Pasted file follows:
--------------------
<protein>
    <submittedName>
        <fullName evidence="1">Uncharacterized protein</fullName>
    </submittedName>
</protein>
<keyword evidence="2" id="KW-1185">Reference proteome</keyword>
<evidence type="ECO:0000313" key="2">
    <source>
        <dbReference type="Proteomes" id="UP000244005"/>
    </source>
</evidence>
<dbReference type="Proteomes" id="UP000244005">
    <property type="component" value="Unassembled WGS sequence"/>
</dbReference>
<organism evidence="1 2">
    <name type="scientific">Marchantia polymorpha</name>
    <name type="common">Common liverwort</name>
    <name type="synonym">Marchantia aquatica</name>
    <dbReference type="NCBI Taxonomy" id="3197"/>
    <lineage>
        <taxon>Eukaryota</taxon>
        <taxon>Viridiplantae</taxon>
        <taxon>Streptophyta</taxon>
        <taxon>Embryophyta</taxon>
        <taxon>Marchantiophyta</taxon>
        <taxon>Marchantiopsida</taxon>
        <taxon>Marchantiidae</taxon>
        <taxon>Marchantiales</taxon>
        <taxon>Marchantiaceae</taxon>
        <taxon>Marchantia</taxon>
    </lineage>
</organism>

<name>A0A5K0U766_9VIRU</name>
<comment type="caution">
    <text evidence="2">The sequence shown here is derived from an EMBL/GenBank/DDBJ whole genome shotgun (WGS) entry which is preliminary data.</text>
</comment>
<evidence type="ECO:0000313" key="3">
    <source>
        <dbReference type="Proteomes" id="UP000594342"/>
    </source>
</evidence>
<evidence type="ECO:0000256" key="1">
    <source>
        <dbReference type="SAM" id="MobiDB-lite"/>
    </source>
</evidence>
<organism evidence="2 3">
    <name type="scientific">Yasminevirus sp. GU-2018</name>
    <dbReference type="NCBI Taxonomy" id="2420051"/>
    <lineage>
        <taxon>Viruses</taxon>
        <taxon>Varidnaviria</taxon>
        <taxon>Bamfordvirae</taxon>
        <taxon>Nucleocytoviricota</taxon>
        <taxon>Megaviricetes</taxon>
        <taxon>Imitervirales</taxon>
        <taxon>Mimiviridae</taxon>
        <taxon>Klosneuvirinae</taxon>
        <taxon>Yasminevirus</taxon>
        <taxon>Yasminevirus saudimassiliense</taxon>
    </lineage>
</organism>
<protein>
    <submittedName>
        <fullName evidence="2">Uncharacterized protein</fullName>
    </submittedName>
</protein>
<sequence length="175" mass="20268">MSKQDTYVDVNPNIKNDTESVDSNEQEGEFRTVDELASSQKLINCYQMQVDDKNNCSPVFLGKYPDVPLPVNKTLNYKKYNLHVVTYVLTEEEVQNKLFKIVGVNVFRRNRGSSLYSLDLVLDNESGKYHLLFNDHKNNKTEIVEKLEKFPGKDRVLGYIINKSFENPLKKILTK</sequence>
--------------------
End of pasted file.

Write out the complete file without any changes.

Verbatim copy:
<protein>
    <submittedName>
        <fullName evidence="1">Uncharacterized protein</fullName>
    </submittedName>
</protein>
<keyword evidence="2" id="KW-1185">Reference proteome</keyword>
<evidence type="ECO:0000313" key="2">
    <source>
        <dbReference type="Proteomes" id="UP000244005"/>
    </source>
</evidence>
<dbReference type="Proteomes" id="UP000244005">
    <property type="component" value="Unassembled WGS sequence"/>
</dbReference>
<organism evidence="1 2">
    <name type="scientific">Marchantia polymorpha</name>
    <name type="common">Common liverwort</name>
    <name type="synonym">Marchantia aquatica</name>
    <dbReference type="NCBI Taxonomy" id="3197"/>
    <lineage>
        <taxon>Eukaryota</taxon>
        <taxon>Viridiplantae</taxon>
        <taxon>Streptophyta</taxon>
        <taxon>Embryophyta</taxon>
        <taxon>Marchantiophyta</taxon>
        <taxon>Marchantiopsida</taxon>
        <taxon>Marchantiidae</taxon>
        <taxon>Marchantiales</taxon>
        <taxon>Marchantiaceae</taxon>
        <taxon>Marchantia</taxon>
    </lineage>
</organism>

<name>A0A5K0U766_9VIRU</name>
<comment type="caution">
    <text evidence="2">The sequence shown here is derived from an EMBL/GenBank/DDBJ whole genome shotgun (WGS) entry which is preliminary data.</text>
</comment>
<evidence type="ECO:0000313" key="3">
    <source>
        <dbReference type="Proteomes" id="UP000594342"/>
    </source>
</evidence>
<evidence type="ECO:0000256" key="1">
    <source>
        <dbReference type="SAM" id="MobiDB-lite"/>
    </source>
</evidence>
<organism evidence="2 3">
    <name type="scientific">Yasminevirus sp. GU-2018</name>
    <dbReference type="NCBI Taxonomy" id="2420051"/>
    <lineage>
        <taxon>Viruses</taxon>
        <taxon>Varidnaviria</taxon>
        <taxon>Bamfordvirae</taxon>
        <taxon>Nucleocytoviricota</taxon>
        <taxon>Megaviricetes</taxon>
        <taxon>Imitervirales</taxon>
        <taxon>Mimiviridae</taxon>
        <taxon>Klosneuvirinae</taxon>
        <taxon>Yasminevirus</taxon>
        <taxon>Yasminevirus saudimassiliense</taxon>
    </lineage>
</organism>
<protein>
    <submittedName>
        <fullName evidence="2">Uncharacterized protein</fullName>
    </submittedName>
</protein>
<sequence length="175" mass="20268">MSKQDTYVDVNPNIKNDTESVDSNEQEGEFRTVDELASSQKLINCYQMQVDDKNNCSPVFLGKYPDVPLPVNKTLNYKKYNLHVVTYVLTEEEVQNKLFKIVGVNVFRRNRGSSLYSLDLVLDNESGKYHLLFNDHKNNKTEIVEKLEKFPGKDRVLGYIINKSFENPLKKILTK</sequence>